I think we've reached the point where we need to disengage from the
accumulation/assumptions thread since we're all getting repetitive, IMHO.
IMO, part of the problem is that we are discussing several issues on one
thread -- the Okishio thread. There is, of course, the question of the
Okishio Theorem and critiques of that theorem. However, there have also
been discussions of non-equilibrium dynamic theory, the LTGRPD,
depreciation, and forms of technical change on that thread. Now here's
what I see as a workable plan for proceeding:
(1) Let the Okishio thread continue. If people on that thread want to
assume v = 0, then so be it. If others object to procedures adopted in
that thread, then they can make their objections known as the
thread continues, but the thread itself should continue so long as
participants find the thread useful.
(2) Since there have been a number of listmembers who have objected to
conventions adopted on (1) and since they, as well, want to discuss
disequilibrium dynamic theory, let's have a *separate* thread in which we
can be able to do so [but where participants in (1) can also make their
objections and thoughts known]. I would suggest that (2) *begin* not with
Okishio, but with Marx. I think the easiest way to begin would be for us
to first identify the variables that we feel need to be incorporated into
a dynamic disequilibrium analysis and then to decide on the order in
which we want to discuss questions, e.g. which variables we will hold
constant *initially* through the convention of simplifying assumptions,
and then to decide in what order we want to relax those assumptions.
For those who are interested in (2), here's my tentative suggestion: To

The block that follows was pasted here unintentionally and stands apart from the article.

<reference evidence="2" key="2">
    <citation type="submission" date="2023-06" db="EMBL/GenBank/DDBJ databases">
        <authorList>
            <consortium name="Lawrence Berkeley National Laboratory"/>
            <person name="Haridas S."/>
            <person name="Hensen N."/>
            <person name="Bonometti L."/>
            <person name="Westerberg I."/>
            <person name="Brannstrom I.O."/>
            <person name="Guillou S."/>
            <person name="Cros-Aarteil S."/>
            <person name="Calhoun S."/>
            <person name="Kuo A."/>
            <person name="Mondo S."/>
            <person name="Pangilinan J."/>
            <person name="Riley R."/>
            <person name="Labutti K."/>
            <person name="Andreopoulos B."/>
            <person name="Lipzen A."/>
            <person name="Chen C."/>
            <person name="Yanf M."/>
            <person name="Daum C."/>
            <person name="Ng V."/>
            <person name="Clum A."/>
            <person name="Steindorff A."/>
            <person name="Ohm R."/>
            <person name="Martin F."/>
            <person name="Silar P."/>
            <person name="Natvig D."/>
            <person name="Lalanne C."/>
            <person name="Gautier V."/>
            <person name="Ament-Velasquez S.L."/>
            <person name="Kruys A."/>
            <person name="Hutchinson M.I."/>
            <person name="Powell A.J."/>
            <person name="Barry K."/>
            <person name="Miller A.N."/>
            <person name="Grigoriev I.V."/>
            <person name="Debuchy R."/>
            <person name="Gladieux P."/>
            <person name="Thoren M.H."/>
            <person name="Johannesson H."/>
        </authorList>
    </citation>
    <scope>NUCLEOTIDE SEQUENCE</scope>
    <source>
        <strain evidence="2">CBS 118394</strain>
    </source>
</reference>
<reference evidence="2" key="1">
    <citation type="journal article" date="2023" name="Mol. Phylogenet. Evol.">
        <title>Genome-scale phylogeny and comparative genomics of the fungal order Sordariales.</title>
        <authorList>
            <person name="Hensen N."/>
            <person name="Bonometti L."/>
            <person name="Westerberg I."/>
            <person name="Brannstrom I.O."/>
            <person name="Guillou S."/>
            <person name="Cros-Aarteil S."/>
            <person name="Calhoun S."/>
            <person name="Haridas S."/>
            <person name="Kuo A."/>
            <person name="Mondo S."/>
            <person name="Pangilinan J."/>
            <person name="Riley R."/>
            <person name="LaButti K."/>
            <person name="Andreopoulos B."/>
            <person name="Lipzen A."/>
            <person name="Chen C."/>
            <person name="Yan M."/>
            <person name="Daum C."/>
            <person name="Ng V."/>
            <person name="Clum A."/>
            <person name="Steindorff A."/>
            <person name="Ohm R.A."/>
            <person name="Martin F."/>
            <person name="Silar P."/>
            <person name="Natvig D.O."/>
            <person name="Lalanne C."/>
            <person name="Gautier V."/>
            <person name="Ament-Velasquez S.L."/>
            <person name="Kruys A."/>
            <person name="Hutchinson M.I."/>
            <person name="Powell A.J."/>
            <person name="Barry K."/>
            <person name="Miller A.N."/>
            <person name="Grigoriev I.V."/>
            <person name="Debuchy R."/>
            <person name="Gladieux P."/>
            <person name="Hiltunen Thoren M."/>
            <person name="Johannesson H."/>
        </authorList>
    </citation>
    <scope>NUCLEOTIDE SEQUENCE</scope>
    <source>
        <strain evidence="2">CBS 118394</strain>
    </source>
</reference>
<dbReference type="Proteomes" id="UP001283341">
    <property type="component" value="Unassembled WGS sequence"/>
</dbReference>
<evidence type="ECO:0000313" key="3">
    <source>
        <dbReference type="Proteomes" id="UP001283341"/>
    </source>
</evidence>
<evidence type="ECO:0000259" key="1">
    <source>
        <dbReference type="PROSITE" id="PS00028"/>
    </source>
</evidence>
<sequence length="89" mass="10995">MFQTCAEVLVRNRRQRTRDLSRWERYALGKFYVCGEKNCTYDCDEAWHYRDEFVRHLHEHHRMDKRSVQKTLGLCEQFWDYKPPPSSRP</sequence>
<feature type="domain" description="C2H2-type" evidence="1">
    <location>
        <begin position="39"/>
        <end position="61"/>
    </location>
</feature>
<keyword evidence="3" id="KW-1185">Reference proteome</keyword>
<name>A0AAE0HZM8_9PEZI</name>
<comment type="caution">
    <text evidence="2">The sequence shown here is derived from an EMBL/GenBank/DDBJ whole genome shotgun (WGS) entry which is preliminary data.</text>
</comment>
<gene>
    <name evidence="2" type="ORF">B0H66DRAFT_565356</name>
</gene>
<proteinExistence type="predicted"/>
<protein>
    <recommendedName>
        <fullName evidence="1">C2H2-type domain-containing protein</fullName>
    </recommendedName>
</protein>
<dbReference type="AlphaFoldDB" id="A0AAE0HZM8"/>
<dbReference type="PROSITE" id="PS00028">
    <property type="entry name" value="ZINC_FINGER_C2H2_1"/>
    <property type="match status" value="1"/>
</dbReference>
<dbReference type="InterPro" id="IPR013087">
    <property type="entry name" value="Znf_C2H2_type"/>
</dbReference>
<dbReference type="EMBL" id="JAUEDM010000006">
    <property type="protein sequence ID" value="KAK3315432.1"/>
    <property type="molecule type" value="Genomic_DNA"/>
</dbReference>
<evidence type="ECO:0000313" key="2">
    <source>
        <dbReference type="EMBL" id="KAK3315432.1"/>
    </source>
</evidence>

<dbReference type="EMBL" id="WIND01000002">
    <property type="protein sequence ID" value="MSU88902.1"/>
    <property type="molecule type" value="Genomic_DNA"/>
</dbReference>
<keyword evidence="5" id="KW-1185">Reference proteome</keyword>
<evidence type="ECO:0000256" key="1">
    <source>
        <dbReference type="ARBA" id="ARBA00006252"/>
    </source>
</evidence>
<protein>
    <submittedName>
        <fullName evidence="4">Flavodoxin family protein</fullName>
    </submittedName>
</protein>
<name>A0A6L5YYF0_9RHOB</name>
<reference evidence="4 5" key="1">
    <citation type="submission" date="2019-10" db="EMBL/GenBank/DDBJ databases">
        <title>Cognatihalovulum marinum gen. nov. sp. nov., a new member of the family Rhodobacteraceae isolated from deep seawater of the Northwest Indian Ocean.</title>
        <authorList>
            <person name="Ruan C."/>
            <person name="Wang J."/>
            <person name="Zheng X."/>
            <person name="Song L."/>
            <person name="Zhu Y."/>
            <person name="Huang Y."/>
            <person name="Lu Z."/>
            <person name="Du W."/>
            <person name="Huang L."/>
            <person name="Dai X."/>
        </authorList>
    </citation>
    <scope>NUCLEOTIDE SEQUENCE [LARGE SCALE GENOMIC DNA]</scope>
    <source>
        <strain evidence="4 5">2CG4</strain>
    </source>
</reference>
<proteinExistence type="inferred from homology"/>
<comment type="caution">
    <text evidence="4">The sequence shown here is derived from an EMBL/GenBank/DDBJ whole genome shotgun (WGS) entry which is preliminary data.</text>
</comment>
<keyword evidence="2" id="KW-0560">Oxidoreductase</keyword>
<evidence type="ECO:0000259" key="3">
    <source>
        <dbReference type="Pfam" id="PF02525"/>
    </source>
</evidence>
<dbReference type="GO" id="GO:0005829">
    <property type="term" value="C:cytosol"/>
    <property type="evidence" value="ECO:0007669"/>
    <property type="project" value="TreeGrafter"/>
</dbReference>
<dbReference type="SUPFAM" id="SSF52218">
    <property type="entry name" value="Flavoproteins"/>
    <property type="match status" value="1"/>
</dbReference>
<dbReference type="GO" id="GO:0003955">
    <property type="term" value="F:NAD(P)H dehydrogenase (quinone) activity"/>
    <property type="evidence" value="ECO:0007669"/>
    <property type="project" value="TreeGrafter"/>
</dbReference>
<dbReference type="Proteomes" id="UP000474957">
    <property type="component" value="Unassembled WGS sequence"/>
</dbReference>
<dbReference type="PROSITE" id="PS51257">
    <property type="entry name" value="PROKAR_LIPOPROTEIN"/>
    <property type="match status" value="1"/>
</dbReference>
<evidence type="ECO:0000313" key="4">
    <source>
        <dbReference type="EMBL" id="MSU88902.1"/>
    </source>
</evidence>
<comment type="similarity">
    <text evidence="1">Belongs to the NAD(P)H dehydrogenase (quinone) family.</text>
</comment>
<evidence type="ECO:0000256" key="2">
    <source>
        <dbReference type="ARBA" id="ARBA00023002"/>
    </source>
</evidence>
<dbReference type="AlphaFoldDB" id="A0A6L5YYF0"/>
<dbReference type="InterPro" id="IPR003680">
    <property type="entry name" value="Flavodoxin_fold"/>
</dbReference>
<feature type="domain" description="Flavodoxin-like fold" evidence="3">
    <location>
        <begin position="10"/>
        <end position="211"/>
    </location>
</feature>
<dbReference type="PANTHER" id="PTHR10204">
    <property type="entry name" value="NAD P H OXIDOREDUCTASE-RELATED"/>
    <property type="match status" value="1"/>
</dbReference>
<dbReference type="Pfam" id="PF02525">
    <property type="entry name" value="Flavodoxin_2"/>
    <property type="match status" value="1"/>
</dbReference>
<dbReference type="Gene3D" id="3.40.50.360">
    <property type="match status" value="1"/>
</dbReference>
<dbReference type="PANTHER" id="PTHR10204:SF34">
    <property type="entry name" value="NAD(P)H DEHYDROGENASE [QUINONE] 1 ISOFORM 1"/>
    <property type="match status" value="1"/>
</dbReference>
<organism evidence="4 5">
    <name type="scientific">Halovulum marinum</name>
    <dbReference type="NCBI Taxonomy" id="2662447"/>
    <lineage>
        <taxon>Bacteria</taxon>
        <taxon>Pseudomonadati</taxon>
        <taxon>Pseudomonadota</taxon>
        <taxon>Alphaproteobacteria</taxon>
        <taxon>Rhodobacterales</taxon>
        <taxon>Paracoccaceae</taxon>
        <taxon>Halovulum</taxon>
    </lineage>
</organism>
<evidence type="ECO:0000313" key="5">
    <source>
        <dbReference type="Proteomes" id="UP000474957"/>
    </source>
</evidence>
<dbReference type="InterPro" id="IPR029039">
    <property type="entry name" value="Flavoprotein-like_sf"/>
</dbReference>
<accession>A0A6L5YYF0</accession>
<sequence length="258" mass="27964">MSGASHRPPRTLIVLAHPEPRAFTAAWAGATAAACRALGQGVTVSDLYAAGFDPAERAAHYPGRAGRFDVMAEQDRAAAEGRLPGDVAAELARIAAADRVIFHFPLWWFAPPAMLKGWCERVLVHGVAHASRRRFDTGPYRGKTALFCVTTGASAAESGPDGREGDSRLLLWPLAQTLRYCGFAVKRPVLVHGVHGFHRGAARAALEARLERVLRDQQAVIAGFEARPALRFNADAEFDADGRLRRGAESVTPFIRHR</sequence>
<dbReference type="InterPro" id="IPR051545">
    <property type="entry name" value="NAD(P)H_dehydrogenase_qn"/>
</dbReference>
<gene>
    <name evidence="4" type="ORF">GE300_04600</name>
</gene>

*begin* with, let's not develop equations. Let's begin by establishing the
assumptions, parameters, and sectors required to initially conceptualize
the subject at hand in (2) -- the accumulation of capital. Here's my
tentative list:
o commodity production;
o money;
o c, v, ad s are all variables;
o different branches of production and competition (with different
compositions of capital and rates of profit).
I think the above would require multi-sectors.
Let's then consider the circulating-capital-only case where there is
labor-saving technical change and where the size of the working population
is allowed to vary.
Let's then consider the cases where there are constant fixed capital,
different forms of technical change, moral and straight depreciation, and
different turnover times for constant fixed capital.
Let's then consider financial markets and demand.
Let's then consider the case where there are different market structures
in branches of production, e.g. where there is oligopolistic rivalry and
price determination by some firms.
Let's then consider other variables not explicitly dealt with above.
This sounds like a rather large plate, but I think that ultimately it
would be a useful -- if prolonged -- discussion.
What do others think about the above?
In Solidarity,
Jerry